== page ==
To understand this statement, we have to go back to our chapter-a-day journey through Genesis 14. There we find Abram (aka Abraham) being met by a mysterious sage named Melchizedek who appears out of nowhere, has a bit moment in the story, and then exits back into mystery. Here’s what we know:

  • Melchizedek means “King of righteousness.”
  • He was King of Salem (a shortened version of Jerusalem).
  • He was “priest of God Most High”
  • He met the Abram, with bread and wine, and blessed him.
  • Abram gave Melchizedek a tenth of his spoils, which was known as a “king’s share.”

When the author of Hebrews explains that Jesus is high priest “in the order of Melchizedek” he is first of all stating that King David was prophetic when he wrote the lyrics of Psalm 110:

The Lord has sworn
    and will not change his mind:
“You are a priest forever,
    in the order of Melchizedek.”

The fact that David wrote this is additionally prophetic because God established David’s throne and it was through David’s line that the Messiah would come (FYI: Jesus was a descendant of David). The author then points to this prophetic line from King David and explains that Jesus is the Messiah in the mysterious order of Melchizedek who was both “King” of Jerusalem and “priest” of God Most High 600 years before the priesthood of Aaron was established by Moses.

I find myself reflecting on history this morning. Whenever earthly kings and queens have headed both church and state the results have been typically disastrous. I would argue that much of the apt criticism of Christianity stems from centuries when the Roman Catholic Church held sway over both politics and religion. It was a human institution and kingdom of this world claiming to be God’s Kingdom on earth. Jesus told Pilate, “my kingdom is not of this world.”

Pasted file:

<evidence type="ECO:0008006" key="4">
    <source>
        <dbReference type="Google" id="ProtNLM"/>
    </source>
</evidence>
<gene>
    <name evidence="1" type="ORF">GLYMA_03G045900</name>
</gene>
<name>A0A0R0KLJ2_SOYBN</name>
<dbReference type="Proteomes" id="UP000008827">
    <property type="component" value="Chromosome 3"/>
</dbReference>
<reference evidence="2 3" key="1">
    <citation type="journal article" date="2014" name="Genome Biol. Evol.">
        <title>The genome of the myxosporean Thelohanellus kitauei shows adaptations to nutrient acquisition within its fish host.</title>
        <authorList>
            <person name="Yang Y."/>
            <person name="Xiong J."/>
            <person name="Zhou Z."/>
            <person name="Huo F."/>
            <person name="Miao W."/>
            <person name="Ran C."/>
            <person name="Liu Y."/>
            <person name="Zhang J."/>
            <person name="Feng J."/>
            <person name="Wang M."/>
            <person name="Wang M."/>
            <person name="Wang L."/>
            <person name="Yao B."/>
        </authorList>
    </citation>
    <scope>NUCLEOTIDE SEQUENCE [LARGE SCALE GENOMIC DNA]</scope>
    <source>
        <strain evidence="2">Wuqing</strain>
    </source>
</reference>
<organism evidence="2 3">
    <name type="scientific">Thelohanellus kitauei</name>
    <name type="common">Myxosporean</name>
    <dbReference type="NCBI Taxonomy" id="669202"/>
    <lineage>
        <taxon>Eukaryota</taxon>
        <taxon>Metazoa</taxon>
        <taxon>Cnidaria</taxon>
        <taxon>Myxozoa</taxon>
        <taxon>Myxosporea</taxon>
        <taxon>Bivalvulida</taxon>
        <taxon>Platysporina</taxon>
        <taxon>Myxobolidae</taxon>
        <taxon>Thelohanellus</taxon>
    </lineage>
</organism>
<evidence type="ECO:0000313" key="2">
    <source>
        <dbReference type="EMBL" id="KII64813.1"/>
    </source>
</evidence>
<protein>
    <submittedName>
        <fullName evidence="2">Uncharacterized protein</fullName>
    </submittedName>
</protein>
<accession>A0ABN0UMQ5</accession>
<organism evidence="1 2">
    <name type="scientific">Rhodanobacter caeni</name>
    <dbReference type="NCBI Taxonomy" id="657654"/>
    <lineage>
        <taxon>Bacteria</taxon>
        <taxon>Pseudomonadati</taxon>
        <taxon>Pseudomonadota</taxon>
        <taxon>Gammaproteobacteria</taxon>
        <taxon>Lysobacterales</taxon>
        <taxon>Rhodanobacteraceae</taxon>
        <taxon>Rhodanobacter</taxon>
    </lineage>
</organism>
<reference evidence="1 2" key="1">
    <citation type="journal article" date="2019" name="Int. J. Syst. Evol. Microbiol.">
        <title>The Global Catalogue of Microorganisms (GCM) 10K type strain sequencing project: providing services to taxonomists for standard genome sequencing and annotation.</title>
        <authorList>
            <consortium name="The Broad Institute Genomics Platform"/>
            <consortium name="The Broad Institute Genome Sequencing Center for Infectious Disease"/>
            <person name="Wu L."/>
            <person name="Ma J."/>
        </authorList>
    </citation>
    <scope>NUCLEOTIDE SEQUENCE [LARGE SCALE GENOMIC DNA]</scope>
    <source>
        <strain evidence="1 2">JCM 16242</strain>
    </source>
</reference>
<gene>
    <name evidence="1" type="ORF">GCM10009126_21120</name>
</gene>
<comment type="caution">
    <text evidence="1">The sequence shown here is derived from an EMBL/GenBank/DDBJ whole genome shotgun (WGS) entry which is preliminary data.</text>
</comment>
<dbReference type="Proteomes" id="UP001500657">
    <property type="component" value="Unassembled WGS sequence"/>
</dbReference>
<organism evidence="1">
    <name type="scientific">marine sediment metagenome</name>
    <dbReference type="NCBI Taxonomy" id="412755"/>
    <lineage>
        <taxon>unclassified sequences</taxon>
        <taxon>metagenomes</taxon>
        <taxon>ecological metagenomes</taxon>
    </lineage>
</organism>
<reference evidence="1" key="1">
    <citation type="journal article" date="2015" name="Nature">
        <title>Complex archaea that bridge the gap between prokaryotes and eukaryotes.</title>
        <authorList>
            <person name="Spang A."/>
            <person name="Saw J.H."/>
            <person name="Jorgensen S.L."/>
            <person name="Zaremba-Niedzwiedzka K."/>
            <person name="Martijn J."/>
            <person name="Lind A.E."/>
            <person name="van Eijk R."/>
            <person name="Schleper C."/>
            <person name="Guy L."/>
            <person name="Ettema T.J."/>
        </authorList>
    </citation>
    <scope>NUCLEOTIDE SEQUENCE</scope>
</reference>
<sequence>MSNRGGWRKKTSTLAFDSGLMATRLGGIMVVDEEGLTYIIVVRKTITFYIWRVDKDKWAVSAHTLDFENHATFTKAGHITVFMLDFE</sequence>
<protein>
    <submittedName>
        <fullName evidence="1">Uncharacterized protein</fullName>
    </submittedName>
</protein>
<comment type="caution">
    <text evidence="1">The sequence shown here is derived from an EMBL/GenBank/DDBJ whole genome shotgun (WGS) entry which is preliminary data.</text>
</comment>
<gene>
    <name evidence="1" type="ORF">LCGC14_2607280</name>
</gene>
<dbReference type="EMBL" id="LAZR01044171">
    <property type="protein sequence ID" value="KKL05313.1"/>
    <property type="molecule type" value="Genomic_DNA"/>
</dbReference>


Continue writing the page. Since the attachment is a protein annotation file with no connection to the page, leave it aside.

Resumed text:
Allowing the persecuted Jesus movement to take over the most powerful Empire on earth was, I believe, one of the most strategically shrewd moves the Prince of this World has ever made this side of the Garden of Eden. Almost overnight, the church of Jesus became about human power, human authority, human control, and all the earthly treasures a worldly Empire both creates and hordes. It was seduced into becoming the very opposite of everything Jesus taught. It became the very sort of human religious institution that crucified Jesus in the first place.

In the quiet this morning, I find myself contemplating Jesus, both king and high priest of a kingdom that is not of this world. I’m thinking about my citizenship in that kingdom and the role I’m given as an ambassador of that kingdom. It isn’t an earthly human institution. It’s further up, and further in. It’s rooted in the eternal mystery, like the order of Melchizedek, in which the monarchy and priesthood work together in perfect harmony like a circle dance of trinity in which one is three and three is one.

And, it’s that kingdom I’m called to represent in my day today.

If you know anyone who might be encouraged by today’s post, please share.